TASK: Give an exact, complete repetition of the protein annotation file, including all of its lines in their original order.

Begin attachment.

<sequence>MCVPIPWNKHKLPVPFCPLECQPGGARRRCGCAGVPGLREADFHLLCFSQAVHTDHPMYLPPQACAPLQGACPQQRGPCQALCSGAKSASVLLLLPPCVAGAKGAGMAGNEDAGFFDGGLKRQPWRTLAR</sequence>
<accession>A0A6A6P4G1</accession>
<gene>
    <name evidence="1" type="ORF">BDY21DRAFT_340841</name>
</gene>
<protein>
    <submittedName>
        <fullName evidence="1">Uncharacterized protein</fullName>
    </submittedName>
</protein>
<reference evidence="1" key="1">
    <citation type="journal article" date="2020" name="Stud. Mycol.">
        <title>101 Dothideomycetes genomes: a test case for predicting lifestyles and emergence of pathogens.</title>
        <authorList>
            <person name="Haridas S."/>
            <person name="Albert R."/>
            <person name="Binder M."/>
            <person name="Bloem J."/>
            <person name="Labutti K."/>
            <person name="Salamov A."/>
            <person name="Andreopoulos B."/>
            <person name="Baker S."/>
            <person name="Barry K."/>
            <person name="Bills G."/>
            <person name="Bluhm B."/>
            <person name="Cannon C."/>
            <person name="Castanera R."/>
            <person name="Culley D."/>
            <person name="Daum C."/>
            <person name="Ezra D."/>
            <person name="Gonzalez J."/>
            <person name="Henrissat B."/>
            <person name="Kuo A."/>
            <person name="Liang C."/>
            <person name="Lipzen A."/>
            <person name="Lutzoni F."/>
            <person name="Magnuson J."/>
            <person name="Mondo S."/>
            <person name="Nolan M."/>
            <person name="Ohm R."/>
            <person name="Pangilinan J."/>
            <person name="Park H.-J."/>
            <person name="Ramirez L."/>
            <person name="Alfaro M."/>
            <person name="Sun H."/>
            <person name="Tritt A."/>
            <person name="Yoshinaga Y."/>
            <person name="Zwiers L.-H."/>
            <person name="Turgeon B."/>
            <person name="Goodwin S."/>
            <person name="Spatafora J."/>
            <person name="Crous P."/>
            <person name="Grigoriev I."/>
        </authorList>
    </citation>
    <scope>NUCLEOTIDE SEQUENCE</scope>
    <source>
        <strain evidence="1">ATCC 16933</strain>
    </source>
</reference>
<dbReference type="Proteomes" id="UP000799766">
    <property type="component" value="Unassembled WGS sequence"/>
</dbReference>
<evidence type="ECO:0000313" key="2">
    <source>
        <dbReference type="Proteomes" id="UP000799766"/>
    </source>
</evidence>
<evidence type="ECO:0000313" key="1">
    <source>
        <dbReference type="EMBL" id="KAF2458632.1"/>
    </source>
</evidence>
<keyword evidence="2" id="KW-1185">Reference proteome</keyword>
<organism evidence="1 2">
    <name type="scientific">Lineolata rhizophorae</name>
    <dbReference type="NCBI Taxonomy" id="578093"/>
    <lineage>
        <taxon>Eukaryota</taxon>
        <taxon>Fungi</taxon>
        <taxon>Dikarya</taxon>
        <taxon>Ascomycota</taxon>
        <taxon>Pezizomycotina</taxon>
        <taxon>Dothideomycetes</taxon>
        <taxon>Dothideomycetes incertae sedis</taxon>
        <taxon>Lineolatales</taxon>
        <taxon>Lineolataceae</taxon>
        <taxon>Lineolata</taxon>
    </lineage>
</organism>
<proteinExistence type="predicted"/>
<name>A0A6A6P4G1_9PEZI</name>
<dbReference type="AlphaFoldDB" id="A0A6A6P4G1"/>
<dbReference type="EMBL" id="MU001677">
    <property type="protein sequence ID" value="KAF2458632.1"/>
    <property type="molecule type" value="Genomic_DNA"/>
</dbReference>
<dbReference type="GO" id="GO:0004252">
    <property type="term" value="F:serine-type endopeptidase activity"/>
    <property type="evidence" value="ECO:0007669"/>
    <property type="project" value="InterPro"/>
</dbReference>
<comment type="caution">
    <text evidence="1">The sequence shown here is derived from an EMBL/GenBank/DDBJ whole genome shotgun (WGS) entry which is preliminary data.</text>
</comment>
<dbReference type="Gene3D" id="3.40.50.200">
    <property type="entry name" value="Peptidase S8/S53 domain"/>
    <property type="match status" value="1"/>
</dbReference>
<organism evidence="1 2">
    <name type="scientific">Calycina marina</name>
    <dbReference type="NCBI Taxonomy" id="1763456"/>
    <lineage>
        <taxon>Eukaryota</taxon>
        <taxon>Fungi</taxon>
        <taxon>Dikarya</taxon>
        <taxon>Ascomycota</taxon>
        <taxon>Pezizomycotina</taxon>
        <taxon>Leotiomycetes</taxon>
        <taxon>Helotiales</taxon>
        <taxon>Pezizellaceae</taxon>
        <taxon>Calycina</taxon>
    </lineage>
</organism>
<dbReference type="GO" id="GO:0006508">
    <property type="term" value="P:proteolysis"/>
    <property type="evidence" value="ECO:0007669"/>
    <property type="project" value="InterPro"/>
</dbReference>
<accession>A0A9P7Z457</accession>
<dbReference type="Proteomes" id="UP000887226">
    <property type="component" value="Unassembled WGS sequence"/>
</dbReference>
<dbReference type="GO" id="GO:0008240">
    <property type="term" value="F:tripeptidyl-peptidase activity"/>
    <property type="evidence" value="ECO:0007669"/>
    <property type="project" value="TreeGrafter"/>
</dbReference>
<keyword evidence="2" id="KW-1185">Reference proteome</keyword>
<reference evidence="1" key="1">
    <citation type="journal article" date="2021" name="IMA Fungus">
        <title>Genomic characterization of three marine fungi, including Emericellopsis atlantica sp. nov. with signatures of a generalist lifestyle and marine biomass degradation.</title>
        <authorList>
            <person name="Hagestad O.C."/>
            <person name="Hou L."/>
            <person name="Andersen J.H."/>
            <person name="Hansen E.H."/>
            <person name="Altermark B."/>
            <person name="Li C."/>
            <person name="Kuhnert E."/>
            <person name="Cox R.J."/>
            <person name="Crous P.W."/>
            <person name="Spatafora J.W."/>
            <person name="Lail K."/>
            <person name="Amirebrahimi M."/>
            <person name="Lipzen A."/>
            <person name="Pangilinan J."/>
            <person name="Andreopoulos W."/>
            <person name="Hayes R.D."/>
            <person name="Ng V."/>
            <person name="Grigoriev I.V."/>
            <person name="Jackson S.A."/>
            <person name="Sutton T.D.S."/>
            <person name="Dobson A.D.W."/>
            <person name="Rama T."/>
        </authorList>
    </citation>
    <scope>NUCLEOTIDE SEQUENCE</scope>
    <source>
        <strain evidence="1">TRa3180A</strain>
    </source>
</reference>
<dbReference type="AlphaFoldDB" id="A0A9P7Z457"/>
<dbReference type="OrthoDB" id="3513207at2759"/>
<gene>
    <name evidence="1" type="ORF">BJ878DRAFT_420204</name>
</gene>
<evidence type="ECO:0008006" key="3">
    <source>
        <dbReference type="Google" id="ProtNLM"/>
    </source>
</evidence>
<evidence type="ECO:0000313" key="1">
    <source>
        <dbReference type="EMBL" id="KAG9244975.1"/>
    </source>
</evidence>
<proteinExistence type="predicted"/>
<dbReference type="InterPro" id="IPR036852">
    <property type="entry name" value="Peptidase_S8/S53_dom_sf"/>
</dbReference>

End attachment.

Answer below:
<sequence>MCVPIPWNKHKLPVPFCPLECQPGGARRRCGCAGVPGLREADFHLLCFSQAVHTDHPMYLPPQACAPLQGACPQQRGPCQALCSGAKSASVLLLLPPCVAGAKGAGMAGNEDAGFFDGGLKRQPWRTLAR</sequence>
<accession>A0A6A6P4G1</accession>
<gene>
    <name evidence="1" type="ORF">BDY21DRAFT_340841</name>
</gene>
<protein>
    <submittedName>
        <fullName evidence="1">Uncharacterized protein</fullName>
    </submittedName>
</protein>
<reference evidence="1" key="1">
    <citation type="journal article" date="2020" name="Stud. Mycol.">
        <title>101 Dothideomycetes genomes: a test case for predicting lifestyles and emergence of pathogens.</title>
        <authorList>
            <person name="Haridas S."/>
            <person name="Albert R."/>
            <person name="Binder M."/>
            <person name="Bloem J."/>
            <person name="Labutti K."/>
            <person name="Salamov A."/>
            <person name="Andreopoulos B."/>
            <person name="Baker S."/>
            <person name="Barry K."/>
            <person name="Bills G."/>
            <person name="Bluhm B."/>
            <person name="Cannon C."/>
            <person name="Castanera R."/>
            <person name="Culley D."/>
            <person name="Daum C."/>
            <person name="Ezra D."/>
            <person name="Gonzalez J."/>
            <person name="Henrissat B."/>
            <person name="Kuo A."/>
            <person name="Liang C."/>
            <person name="Lipzen A."/>
            <person name="Lutzoni F."/>
            <person name="Magnuson J."/>
            <person name="Mondo S."/>
            <person name="Nolan M."/>
            <person name="Ohm R."/>
            <person name="Pangilinan J."/>
            <person name="Park H.-J."/>
            <person name="Ramirez L."/>
            <person name="Alfaro M."/>
            <person name="Sun H."/>
            <person name="Tritt A."/>
            <person name="Yoshinaga Y."/>
            <person name="Zwiers L.-H."/>
            <person name="Turgeon B."/>
            <person name="Goodwin S."/>
            <person name="Spatafora J."/>
            <person name="Crous P."/>
            <person name="Grigoriev I."/>
        </authorList>
    </citation>
    <scope>NUCLEOTIDE SEQUENCE</scope>
    <source>
        <strain evidence="1">ATCC 16933</strain>
    </source>
</reference>
<dbReference type="Proteomes" id="UP000799766">
    <property type="component" value="Unassembled WGS sequence"/>
</dbReference>
<evidence type="ECO:0000313" key="2">
    <source>
        <dbReference type="Proteomes" id="UP000799766"/>
    </source>
</evidence>
<evidence type="ECO:0000313" key="1">
    <source>
        <dbReference type="EMBL" id="KAF2458632.1"/>
    </source>
</evidence>
<keyword evidence="2" id="KW-1185">Reference proteome</keyword>
<organism evidence="1 2">
    <name type="scientific">Lineolata rhizophorae</name>
    <dbReference type="NCBI Taxonomy" id="578093"/>
    <lineage>
        <taxon>Eukaryota</taxon>
        <taxon>Fungi</taxon>
        <taxon>Dikarya</taxon>
        <taxon>Ascomycota</taxon>
        <taxon>Pezizomycotina</taxon>
        <taxon>Dothideomycetes</taxon>
        <taxon>Dothideomycetes incertae sedis</taxon>
        <taxon>Lineolatales</taxon>
        <taxon>Lineolataceae</taxon>
        <taxon>Lineolata</taxon>
    </lineage>
</organism>
<proteinExistence type="predicted"/>
<name>A0A6A6P4G1_9PEZI</name>
<dbReference type="AlphaFoldDB" id="A0A6A6P4G1"/>
<dbReference type="EMBL" id="MU001677">
    <property type="protein sequence ID" value="KAF2458632.1"/>
    <property type="molecule type" value="Genomic_DNA"/>
</dbReference>
<dbReference type="GO" id="GO:0004252">
    <property type="term" value="F:serine-type endopeptidase activity"/>
    <property type="evidence" value="ECO:0007669"/>
    <property type="project" value="InterPro"/>
</dbReference>
<comment type="caution">
    <text evidence="1">The sequence shown here is derived from an EMBL/GenBank/DDBJ whole genome shotgun (WGS) entry which is preliminary data.</text>
</comment>
<dbReference type="Gene3D" id="3.40.50.200">
    <property type="entry name" value="Peptidase S8/S53 domain"/>
    <property type="match status" value="1"/>
</dbReference>
<organism evidence="1 2">
    <name type="scientific">Calycina marina</name>
    <dbReference type="NCBI Taxonomy" id="1763456"/>
    <lineage>
        <taxon>Eukaryota</taxon>
        <taxon>Fungi</taxon>
        <taxon>Dikarya</taxon>
        <taxon>Ascomycota</taxon>
        <taxon>Pezizomycotina</taxon>
        <taxon>Leotiomycetes</taxon>
        <taxon>Helotiales</taxon>
        <taxon>Pezizellaceae</taxon>
        <taxon>Calycina</taxon>
    </lineage>
</organism>
<dbReference type="GO" id="GO:0006508">
    <property type="term" value="P:proteolysis"/>
    <property type="evidence" value="ECO:0007669"/>
    <property type="project" value="InterPro"/>
</dbReference>
<accession>A0A9P7Z457</accession>
<dbReference type="Proteomes" id="UP000887226">
    <property type="component" value="Unassembled WGS sequence"/>
</dbReference>
<dbReference type="GO" id="GO:0008240">
    <property type="term" value="F:tripeptidyl-peptidase activity"/>
    <property type="evidence" value="ECO:0007669"/>
    <property type="project" value="TreeGrafter"/>
</dbReference>
<keyword evidence="2" id="KW-1185">Reference proteome</keyword>
<reference evidence="1" key="1">
    <citation type="journal article" date="2021" name="IMA Fungus">
        <title>Genomic characterization of three marine fungi, including Emericellopsis atlantica sp. nov. with signatures of a generalist lifestyle and marine biomass degradation.</title>
        <authorList>
            <person name="Hagestad O.C."/>
            <person name="Hou L."/>
            <person name="Andersen J.H."/>
            <person name="Hansen E.H."/>
            <person name="Altermark B."/>
            <person name="Li C."/>
            <person name="Kuhnert E."/>
            <person name="Cox R.J."/>
            <person name="Crous P.W."/>
            <person name="Spatafora J.W."/>
            <person name="Lail K."/>
            <person name="Amirebrahimi M."/>
            <person name="Lipzen A."/>
            <person name="Pangilinan J."/>
            <person name="Andreopoulos W."/>
            <person name="Hayes R.D."/>
            <person name="Ng V."/>
            <person name="Grigoriev I.V."/>
            <person name="Jackson S.A."/>
            <person name="Sutton T.D.S."/>
            <person name="Dobson A.D.W."/>
            <person name="Rama T."/>
        </authorList>
    </citation>
    <scope>NUCLEOTIDE SEQUENCE</scope>
    <source>
        <strain evidence="1">TRa3180A</strain>
    </source>
</reference>
<dbReference type="AlphaFoldDB" id="A0A9P7Z457"/>
<dbReference type="OrthoDB" id="3513207at2759"/>
<gene>
    <name evidence="1" type="ORF">BJ878DRAFT_420204</name>
</gene>
<evidence type="ECO:0008006" key="3">
    <source>
        <dbReference type="Google" id="ProtNLM"/>
    </source>
</evidence>
<evidence type="ECO:0000313" key="1">
    <source>
        <dbReference type="EMBL" id="KAG9244975.1"/>
    </source>
</evidence>
<proteinExistence type="predicted"/>
<dbReference type="InterPro" id="IPR036852">
    <property type="entry name" value="Peptidase_S8/S53_dom_sf"/>
</dbReference>